I wouldn’t be unhappy to see him sign with the Redskins, but only on a very affordable contract.
J.J. Nelson, Cardinals
At 5’10” and 160 pounds, Nelson is not a good complement for a team that is locked into Paul Richardson’s contract for the next two years. Similar to John Brown, Nelson has skills that will work for an NFL team, but he isn’t the right fit for the Redskins in 2019.
Cordarrelle Patterson, Patriots
I’m not sure if there’s been a more confounding receiver in the NFL in the past 6 seasons.
Drafted 29th overall by the Vikings in 2013, Patterson seemed to have everything a team could want — size, speed, quickness, shiftiness.
Somehow, Patterson has never managed to make it all translate successfully on the football field. I mean, he’s been productive — especially as a kick returner — and you can see what makes him dangerous when you watch him play, but as a receiver, he has averaged only about 2 catches for less than 20 yards per game in a largely undistinguished career.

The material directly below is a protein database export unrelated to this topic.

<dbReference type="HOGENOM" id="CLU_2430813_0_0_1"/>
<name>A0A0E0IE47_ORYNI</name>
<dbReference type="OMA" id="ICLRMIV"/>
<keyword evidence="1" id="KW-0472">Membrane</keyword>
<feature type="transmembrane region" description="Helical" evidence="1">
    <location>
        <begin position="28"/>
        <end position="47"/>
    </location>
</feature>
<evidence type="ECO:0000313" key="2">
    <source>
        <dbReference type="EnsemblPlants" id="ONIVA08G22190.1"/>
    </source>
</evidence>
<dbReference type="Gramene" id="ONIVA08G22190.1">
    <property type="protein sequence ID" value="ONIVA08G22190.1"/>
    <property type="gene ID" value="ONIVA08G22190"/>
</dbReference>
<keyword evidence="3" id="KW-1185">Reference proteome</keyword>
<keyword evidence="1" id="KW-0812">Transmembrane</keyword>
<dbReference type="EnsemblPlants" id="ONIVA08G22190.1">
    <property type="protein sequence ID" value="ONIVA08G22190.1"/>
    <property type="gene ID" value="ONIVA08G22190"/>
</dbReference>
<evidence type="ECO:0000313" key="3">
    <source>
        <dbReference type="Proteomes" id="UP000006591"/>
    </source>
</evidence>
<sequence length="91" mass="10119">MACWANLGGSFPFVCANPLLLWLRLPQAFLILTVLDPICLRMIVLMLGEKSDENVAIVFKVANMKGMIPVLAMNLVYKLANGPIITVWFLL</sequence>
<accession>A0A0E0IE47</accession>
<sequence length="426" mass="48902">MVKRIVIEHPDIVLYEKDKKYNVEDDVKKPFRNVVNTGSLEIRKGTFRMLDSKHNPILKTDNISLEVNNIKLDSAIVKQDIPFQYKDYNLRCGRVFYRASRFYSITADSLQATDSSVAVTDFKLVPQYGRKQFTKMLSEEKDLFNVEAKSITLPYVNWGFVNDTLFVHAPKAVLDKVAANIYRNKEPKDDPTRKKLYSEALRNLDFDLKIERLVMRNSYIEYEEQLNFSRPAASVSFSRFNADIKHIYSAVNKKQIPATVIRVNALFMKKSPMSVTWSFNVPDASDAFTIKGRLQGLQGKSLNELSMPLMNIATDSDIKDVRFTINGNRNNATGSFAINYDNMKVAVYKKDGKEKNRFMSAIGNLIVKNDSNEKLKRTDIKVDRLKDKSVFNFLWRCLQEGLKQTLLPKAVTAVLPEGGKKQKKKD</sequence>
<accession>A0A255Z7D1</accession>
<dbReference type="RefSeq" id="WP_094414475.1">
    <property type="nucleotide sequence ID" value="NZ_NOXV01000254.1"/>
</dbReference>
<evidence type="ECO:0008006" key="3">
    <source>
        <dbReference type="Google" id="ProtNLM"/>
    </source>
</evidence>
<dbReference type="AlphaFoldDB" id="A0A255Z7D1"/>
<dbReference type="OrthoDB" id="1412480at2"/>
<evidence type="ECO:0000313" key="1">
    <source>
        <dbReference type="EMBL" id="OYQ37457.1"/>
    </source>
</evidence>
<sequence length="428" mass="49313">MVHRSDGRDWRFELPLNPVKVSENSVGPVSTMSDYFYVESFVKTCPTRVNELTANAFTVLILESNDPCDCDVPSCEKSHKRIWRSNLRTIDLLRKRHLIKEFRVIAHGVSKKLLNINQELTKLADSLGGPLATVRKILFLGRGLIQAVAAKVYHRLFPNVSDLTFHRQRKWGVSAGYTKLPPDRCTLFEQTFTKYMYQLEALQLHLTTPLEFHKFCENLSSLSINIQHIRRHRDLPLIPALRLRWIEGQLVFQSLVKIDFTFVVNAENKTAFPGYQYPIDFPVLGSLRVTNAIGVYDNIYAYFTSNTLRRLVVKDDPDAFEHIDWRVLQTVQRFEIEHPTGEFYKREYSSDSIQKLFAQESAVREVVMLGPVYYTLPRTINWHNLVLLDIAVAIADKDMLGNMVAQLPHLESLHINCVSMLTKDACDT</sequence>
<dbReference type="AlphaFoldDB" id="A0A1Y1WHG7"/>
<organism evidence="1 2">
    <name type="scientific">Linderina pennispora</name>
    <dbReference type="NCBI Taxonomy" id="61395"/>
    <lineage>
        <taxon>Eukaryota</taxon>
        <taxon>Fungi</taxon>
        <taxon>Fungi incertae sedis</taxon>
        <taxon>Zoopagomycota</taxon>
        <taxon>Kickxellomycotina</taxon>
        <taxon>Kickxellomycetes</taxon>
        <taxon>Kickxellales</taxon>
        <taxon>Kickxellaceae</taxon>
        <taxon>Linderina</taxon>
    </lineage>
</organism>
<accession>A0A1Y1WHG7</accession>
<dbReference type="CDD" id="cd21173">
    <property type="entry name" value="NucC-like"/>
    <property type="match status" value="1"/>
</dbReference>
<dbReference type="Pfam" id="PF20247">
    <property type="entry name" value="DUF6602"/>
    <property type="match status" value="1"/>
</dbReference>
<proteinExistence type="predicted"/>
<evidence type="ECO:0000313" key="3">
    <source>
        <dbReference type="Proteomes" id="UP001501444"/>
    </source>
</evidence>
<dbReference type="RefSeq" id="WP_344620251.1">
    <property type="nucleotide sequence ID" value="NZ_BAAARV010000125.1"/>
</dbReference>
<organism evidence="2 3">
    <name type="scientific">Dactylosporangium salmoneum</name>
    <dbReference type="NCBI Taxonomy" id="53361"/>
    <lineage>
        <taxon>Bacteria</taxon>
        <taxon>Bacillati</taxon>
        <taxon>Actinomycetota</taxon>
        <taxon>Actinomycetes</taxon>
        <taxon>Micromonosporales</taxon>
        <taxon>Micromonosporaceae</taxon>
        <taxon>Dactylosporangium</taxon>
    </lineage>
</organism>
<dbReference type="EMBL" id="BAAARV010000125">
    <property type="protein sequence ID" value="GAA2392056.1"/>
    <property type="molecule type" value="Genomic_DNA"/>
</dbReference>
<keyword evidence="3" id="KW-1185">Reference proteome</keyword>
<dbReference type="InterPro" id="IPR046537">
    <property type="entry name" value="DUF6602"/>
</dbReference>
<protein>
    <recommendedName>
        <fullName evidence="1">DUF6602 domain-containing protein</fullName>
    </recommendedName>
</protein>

Teams have involved him in the run game, but his explosive running plays have diminished steadily, dropping from 13.2 yards per carry in his rookie season to a much more pedestrian 5.4 yards per carry in 2018. The 2017 season, spent with the Raiders, is the only year of his career where his rushing production didn’t fall.
In the end, Patterson has turned out to be a first-round kick returner who is very limited as a receiver. It’s a far cry from the transformative player I expected him to be when he entered the league a year after RG3.
The Redskins should not consider Cordarelle Patterson for a moment this off-season. There should be no spot for him on the Washington roster.
Breshad Perriman, Browns
Ten months ago, Fansided published an article titled, “Breshad Perriman: What went wrong for the 2015 1st round pick?”
The saga started with Perriman being hurt for the entire 2015 season. This allowed frustration to brew in Baltimore, while the Ravens 1st round pick was sidelined for the entire 5-11 season. Perriman got hurt again in the offseason. It looked like he would miss his second season. Luckily for Perriman, the injury was less severe than initially feared and he got to play in 2016.
Perriman had a solid 2016 season. He caught 33 passes and wound up in the end zone three times for touchdowns. It wasn’t the kind of production the Ravens wanted from a 1st round pick, but it was an okay starting point. After missing his first season and coming on slowly in 2016, Perriman ended the year with the needle moving upward.